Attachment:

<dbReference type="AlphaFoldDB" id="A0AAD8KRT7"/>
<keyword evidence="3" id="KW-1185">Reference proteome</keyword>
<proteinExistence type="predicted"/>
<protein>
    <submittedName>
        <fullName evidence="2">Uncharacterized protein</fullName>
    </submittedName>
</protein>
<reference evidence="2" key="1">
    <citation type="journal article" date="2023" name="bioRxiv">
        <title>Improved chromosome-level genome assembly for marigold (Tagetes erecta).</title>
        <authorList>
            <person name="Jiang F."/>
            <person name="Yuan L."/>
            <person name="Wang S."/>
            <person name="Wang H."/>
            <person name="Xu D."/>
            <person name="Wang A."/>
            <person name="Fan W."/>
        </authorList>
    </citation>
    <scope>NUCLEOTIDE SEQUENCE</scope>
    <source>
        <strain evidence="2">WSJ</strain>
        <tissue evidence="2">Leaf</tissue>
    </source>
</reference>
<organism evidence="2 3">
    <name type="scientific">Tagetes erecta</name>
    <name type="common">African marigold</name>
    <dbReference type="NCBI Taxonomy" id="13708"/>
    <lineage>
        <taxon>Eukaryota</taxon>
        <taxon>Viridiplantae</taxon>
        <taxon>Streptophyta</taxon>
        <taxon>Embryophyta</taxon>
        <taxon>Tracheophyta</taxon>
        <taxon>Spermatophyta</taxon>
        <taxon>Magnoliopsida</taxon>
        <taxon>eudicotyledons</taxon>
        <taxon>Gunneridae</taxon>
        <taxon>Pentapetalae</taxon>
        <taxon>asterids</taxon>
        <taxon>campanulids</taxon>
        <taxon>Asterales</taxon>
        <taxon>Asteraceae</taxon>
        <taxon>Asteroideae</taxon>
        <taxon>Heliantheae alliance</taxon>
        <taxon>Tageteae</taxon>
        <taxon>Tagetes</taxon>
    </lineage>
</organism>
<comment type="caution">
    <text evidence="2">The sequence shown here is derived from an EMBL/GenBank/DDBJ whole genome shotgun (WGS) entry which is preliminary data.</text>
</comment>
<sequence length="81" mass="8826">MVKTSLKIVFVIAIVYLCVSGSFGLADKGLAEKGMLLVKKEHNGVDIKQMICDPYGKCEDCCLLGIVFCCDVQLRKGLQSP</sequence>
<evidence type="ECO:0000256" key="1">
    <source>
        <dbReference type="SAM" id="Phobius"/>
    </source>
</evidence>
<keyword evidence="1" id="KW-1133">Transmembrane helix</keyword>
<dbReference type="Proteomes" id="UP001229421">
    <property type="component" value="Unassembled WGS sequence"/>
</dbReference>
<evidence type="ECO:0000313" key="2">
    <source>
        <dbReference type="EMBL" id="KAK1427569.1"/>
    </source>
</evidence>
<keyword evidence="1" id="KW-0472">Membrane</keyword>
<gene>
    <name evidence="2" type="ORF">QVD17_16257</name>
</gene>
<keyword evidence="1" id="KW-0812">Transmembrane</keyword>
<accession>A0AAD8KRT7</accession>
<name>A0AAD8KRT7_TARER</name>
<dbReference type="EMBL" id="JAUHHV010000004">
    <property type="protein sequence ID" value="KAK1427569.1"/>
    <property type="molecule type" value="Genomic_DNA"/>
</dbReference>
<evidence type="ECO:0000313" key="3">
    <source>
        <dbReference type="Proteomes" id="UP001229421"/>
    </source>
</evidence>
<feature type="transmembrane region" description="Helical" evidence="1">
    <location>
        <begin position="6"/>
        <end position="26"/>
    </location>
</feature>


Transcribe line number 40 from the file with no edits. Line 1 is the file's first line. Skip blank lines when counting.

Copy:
        <taxon>eudicotyledons</taxon>